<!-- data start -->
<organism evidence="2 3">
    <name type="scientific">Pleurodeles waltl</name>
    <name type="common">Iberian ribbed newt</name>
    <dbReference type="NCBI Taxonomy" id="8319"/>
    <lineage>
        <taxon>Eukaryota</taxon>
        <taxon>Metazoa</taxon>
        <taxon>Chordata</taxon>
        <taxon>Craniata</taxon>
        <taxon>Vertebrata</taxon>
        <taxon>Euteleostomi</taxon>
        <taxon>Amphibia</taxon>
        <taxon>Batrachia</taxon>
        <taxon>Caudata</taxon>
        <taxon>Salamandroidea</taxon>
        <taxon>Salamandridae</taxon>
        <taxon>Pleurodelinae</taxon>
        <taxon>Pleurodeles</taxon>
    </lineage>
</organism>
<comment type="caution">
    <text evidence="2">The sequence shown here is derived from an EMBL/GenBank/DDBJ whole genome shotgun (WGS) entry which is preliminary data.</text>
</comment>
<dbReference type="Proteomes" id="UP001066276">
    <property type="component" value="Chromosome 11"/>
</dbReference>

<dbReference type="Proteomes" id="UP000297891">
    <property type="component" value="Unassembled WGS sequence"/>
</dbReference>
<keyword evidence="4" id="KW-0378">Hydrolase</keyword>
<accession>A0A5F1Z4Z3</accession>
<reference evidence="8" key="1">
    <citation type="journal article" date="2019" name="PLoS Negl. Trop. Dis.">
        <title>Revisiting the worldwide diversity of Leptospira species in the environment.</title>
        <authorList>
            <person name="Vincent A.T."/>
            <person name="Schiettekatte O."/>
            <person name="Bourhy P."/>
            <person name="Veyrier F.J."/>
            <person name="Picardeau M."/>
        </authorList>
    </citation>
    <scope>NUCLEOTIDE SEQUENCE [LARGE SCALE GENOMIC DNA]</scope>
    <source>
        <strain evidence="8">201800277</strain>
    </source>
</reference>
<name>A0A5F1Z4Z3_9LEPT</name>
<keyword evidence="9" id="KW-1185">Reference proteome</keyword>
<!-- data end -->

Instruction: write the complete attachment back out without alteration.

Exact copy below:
<organism evidence="2 3">
    <name type="scientific">Pleurodeles waltl</name>
    <name type="common">Iberian ribbed newt</name>
    <dbReference type="NCBI Taxonomy" id="8319"/>
    <lineage>
        <taxon>Eukaryota</taxon>
        <taxon>Metazoa</taxon>
        <taxon>Chordata</taxon>
        <taxon>Craniata</taxon>
        <taxon>Vertebrata</taxon>
        <taxon>Euteleostomi</taxon>
        <taxon>Amphibia</taxon>
        <taxon>Batrachia</taxon>
        <taxon>Caudata</taxon>
        <taxon>Salamandroidea</taxon>
        <taxon>Salamandridae</taxon>
        <taxon>Pleurodelinae</taxon>
        <taxon>Pleurodeles</taxon>
    </lineage>
</organism>
<comment type="caution">
    <text evidence="2">The sequence shown here is derived from an EMBL/GenBank/DDBJ whole genome shotgun (WGS) entry which is preliminary data.</text>
</comment>
<dbReference type="Proteomes" id="UP001066276">
    <property type="component" value="Chromosome 11"/>
</dbReference>

<dbReference type="Proteomes" id="UP000297891">
    <property type="component" value="Unassembled WGS sequence"/>
</dbReference>
<keyword evidence="4" id="KW-0378">Hydrolase</keyword>
<accession>A0A5F1Z4Z3</accession>
<reference evidence="8" key="1">
    <citation type="journal article" date="2019" name="PLoS Negl. Trop. Dis.">
        <title>Revisiting the worldwide diversity of Leptospira species in the environment.</title>
        <authorList>
            <person name="Vincent A.T."/>
            <person name="Schiettekatte O."/>
            <person name="Bourhy P."/>
            <person name="Veyrier F.J."/>
            <person name="Picardeau M."/>
        </authorList>
    </citation>
    <scope>NUCLEOTIDE SEQUENCE [LARGE SCALE GENOMIC DNA]</scope>
    <source>
        <strain evidence="8">201800277</strain>
    </source>
</reference>
<name>A0A5F1Z4Z3_9LEPT</name>
<keyword evidence="9" id="KW-1185">Reference proteome</keyword>